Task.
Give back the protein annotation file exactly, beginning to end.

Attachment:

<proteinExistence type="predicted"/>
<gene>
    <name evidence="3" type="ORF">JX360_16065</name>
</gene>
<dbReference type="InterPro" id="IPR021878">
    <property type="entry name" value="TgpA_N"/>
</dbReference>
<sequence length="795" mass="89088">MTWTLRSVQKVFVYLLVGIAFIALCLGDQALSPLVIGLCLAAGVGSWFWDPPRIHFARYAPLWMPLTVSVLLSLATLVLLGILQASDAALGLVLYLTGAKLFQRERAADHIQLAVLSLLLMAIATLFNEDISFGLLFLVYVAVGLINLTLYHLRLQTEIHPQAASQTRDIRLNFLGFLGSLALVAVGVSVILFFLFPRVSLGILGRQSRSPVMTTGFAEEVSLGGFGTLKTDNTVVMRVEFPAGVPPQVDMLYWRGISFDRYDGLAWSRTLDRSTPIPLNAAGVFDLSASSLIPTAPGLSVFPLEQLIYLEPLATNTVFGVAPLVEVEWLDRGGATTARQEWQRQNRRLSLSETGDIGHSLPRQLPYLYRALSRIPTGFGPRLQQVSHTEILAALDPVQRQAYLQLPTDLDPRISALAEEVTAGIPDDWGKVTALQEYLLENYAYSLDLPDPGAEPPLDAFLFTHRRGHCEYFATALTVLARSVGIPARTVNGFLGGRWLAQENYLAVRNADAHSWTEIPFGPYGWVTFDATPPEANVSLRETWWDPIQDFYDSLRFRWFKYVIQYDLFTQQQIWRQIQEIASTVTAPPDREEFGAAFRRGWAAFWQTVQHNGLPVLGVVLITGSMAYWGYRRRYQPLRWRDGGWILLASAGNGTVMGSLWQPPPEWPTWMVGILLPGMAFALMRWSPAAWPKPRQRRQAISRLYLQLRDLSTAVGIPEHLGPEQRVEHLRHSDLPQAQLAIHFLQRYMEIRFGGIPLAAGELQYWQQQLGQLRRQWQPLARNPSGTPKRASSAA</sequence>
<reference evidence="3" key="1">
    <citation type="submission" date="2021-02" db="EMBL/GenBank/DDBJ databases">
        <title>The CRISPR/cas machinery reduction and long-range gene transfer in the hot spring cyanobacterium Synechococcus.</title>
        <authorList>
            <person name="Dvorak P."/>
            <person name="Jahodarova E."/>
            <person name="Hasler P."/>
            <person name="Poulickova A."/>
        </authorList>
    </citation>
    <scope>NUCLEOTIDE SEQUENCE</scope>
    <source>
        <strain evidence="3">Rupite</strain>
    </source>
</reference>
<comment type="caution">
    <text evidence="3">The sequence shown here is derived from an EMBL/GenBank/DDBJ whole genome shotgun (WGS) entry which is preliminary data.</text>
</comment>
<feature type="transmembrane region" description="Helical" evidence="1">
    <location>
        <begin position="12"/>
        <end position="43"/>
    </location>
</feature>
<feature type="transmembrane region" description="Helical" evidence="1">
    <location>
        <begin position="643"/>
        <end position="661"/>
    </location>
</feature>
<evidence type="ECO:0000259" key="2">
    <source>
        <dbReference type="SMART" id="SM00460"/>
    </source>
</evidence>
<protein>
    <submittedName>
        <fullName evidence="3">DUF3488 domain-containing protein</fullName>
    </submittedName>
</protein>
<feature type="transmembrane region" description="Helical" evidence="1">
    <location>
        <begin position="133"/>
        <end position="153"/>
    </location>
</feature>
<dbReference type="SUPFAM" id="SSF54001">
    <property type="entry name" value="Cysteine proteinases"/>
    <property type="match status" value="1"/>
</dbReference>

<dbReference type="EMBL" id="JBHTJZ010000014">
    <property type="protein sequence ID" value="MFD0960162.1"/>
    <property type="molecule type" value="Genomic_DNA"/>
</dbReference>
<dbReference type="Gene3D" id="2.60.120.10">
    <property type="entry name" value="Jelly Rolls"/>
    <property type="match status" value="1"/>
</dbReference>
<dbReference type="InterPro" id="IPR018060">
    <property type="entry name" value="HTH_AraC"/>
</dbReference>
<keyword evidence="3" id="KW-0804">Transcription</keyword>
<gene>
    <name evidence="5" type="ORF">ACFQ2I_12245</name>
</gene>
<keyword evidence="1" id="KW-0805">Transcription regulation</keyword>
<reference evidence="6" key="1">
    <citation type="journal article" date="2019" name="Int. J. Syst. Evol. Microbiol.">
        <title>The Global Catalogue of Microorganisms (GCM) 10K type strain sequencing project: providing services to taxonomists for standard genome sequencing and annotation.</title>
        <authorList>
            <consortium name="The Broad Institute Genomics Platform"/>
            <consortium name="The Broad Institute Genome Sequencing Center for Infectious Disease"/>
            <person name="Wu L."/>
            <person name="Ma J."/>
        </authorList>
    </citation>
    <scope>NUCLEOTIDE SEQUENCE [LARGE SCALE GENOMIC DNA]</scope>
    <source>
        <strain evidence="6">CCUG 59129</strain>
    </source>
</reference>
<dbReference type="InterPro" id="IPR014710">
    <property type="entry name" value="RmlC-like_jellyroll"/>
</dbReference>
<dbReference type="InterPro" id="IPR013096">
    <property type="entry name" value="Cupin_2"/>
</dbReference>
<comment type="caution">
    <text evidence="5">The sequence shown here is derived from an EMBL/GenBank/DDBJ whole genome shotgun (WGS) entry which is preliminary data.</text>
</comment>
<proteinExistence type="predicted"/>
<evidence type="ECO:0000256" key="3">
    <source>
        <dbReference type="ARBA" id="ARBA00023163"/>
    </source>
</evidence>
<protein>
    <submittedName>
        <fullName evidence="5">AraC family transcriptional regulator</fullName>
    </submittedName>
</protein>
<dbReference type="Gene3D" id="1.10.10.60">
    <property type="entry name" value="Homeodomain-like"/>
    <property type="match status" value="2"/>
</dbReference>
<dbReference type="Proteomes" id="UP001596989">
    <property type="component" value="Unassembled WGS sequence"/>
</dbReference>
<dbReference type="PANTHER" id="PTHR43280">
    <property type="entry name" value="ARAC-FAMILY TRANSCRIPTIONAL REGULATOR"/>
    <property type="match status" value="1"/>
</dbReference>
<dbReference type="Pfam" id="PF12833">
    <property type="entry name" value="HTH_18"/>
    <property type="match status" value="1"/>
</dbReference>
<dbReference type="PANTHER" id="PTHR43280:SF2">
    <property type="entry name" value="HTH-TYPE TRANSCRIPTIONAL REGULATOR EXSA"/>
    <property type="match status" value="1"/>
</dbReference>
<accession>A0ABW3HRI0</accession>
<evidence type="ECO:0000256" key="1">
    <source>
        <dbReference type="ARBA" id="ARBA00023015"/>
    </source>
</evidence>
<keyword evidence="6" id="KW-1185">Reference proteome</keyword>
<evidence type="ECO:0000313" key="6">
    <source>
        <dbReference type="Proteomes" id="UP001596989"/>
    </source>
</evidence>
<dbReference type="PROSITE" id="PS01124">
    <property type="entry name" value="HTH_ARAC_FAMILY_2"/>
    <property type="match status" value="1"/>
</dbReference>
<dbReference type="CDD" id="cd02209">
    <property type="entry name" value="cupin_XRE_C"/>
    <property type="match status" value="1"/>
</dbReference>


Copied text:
<proteinExistence type="predicted"/>
<gene>
    <name evidence="3" type="ORF">JX360_16065</name>
</gene>
<dbReference type="InterPro" id="IPR021878">
    <property type="entry name" value="TgpA_N"/>
</dbReference>
<sequence length="795" mass="89088">MTWTLRSVQKVFVYLLVGIAFIALCLGDQALSPLVIGLCLAAGVGSWFWDPPRIHFARYAPLWMPLTVSVLLSLATLVLLGILQASDAALGLVLYLTGAKLFQRERAADHIQLAVLSLLLMAIATLFNEDISFGLLFLVYVAVGLINLTLYHLRLQTEIHPQAASQTRDIRLNFLGFLGSLALVAVGVSVILFFLFPRVSLGILGRQSRSPVMTTGFAEEVSLGGFGTLKTDNTVVMRVEFPAGVPPQVDMLYWRGISFDRYDGLAWSRTLDRSTPIPLNAAGVFDLSASSLIPTAPGLSVFPLEQLIYLEPLATNTVFGVAPLVEVEWLDRGGATTARQEWQRQNRRLSLSETGDIGHSLPRQLPYLYRALSRIPTGFGPRLQQVSHTEILAALDPVQRQAYLQLPTDLDPRISALAEEVTAGIPDDWGKVTALQEYLLENYAYSLDLPDPGAEPPLDAFLFTHRRGHCEYFATALTVLARSVGIPARTVNGFLGGRWLAQENYLAVRNADAHSWTEIPFGPYGWVTFDATPPEANVSLRETWWDPIQDFYDSLRFRWFKYVIQYDLFTQQQIWRQIQEIASTVTAPPDREEFGAAFRRGWAAFWQTVQHNGLPVLGVVLITGSMAYWGYRRRYQPLRWRDGGWILLASAGNGTVMGSLWQPPPEWPTWMVGILLPGMAFALMRWSPAAWPKPRQRRQAISRLYLQLRDLSTAVGIPEHLGPEQRVEHLRHSDLPQAQLAIHFLQRYMEIRFGGIPLAAGELQYWQQQLGQLRRQWQPLARNPSGTPKRASSAA</sequence>
<reference evidence="3" key="1">
    <citation type="submission" date="2021-02" db="EMBL/GenBank/DDBJ databases">
        <title>The CRISPR/cas machinery reduction and long-range gene transfer in the hot spring cyanobacterium Synechococcus.</title>
        <authorList>
            <person name="Dvorak P."/>
            <person name="Jahodarova E."/>
            <person name="Hasler P."/>
            <person name="Poulickova A."/>
        </authorList>
    </citation>
    <scope>NUCLEOTIDE SEQUENCE</scope>
    <source>
        <strain evidence="3">Rupite</strain>
    </source>
</reference>
<comment type="caution">
    <text evidence="3">The sequence shown here is derived from an EMBL/GenBank/DDBJ whole genome shotgun (WGS) entry which is preliminary data.</text>
</comment>
<feature type="transmembrane region" description="Helical" evidence="1">
    <location>
        <begin position="12"/>
        <end position="43"/>
    </location>
</feature>
<feature type="transmembrane region" description="Helical" evidence="1">
    <location>
        <begin position="643"/>
        <end position="661"/>
    </location>
</feature>
<evidence type="ECO:0000259" key="2">
    <source>
        <dbReference type="SMART" id="SM00460"/>
    </source>
</evidence>
<protein>
    <submittedName>
        <fullName evidence="3">DUF3488 domain-containing protein</fullName>
    </submittedName>
</protein>
<feature type="transmembrane region" description="Helical" evidence="1">
    <location>
        <begin position="133"/>
        <end position="153"/>
    </location>
</feature>
<dbReference type="SUPFAM" id="SSF54001">
    <property type="entry name" value="Cysteine proteinases"/>
    <property type="match status" value="1"/>
</dbReference>

<dbReference type="EMBL" id="JBHTJZ010000014">
    <property type="protein sequence ID" value="MFD0960162.1"/>
    <property type="molecule type" value="Genomic_DNA"/>
</dbReference>
<dbReference type="Gene3D" id="2.60.120.10">
    <property type="entry name" value="Jelly Rolls"/>
    <property type="match status" value="1"/>
</dbReference>
<dbReference type="InterPro" id="IPR018060">
    <property type="entry name" value="HTH_AraC"/>
</dbReference>
<keyword evidence="3" id="KW-0804">Transcription</keyword>
<gene>
    <name evidence="5" type="ORF">ACFQ2I_12245</name>
</gene>
<keyword evidence="1" id="KW-0805">Transcription regulation</keyword>
<reference evidence="6" key="1">
    <citation type="journal article" date="2019" name="Int. J. Syst. Evol. Microbiol.">
        <title>The Global Catalogue of Microorganisms (GCM) 10K type strain sequencing project: providing services to taxonomists for standard genome sequencing and annotation.</title>
        <authorList>
            <consortium name="The Broad Institute Genomics Platform"/>
            <consortium name="The Broad Institute Genome Sequencing Center for Infectious Disease"/>
            <person name="Wu L."/>
            <person name="Ma J."/>
        </authorList>
    </citation>
    <scope>NUCLEOTIDE SEQUENCE [LARGE SCALE GENOMIC DNA]</scope>
    <source>
        <strain evidence="6">CCUG 59129</strain>
    </source>
</reference>
<dbReference type="InterPro" id="IPR014710">
    <property type="entry name" value="RmlC-like_jellyroll"/>
</dbReference>
<dbReference type="InterPro" id="IPR013096">
    <property type="entry name" value="Cupin_2"/>
</dbReference>
<comment type="caution">
    <text evidence="5">The sequence shown here is derived from an EMBL/GenBank/DDBJ whole genome shotgun (WGS) entry which is preliminary data.</text>
</comment>
<proteinExistence type="predicted"/>
<evidence type="ECO:0000256" key="3">
    <source>
        <dbReference type="ARBA" id="ARBA00023163"/>
    </source>
</evidence>
<protein>
    <submittedName>
        <fullName evidence="5">AraC family transcriptional regulator</fullName>
    </submittedName>
</protein>
<dbReference type="Gene3D" id="1.10.10.60">
    <property type="entry name" value="Homeodomain-like"/>
    <property type="match status" value="2"/>
</dbReference>
<dbReference type="Proteomes" id="UP001596989">
    <property type="component" value="Unassembled WGS sequence"/>
</dbReference>
<dbReference type="PANTHER" id="PTHR43280">
    <property type="entry name" value="ARAC-FAMILY TRANSCRIPTIONAL REGULATOR"/>
    <property type="match status" value="1"/>
</dbReference>
<dbReference type="Pfam" id="PF12833">
    <property type="entry name" value="HTH_18"/>
    <property type="match status" value="1"/>
</dbReference>
<dbReference type="PANTHER" id="PTHR43280:SF2">
    <property type="entry name" value="HTH-TYPE TRANSCRIPTIONAL REGULATOR EXSA"/>
    <property type="match status" value="1"/>
</dbReference>
<accession>A0ABW3HRI0</accession>
<evidence type="ECO:0000256" key="1">
    <source>
        <dbReference type="ARBA" id="ARBA00023015"/>
    </source>
</evidence>
<keyword evidence="6" id="KW-1185">Reference proteome</keyword>
<evidence type="ECO:0000313" key="6">
    <source>
        <dbReference type="Proteomes" id="UP001596989"/>
    </source>
</evidence>
<dbReference type="PROSITE" id="PS01124">
    <property type="entry name" value="HTH_ARAC_FAMILY_2"/>
    <property type="match status" value="1"/>
</dbReference>
<dbReference type="CDD" id="cd02209">
    <property type="entry name" value="cupin_XRE_C"/>
    <property type="match status" value="1"/>
</dbReference>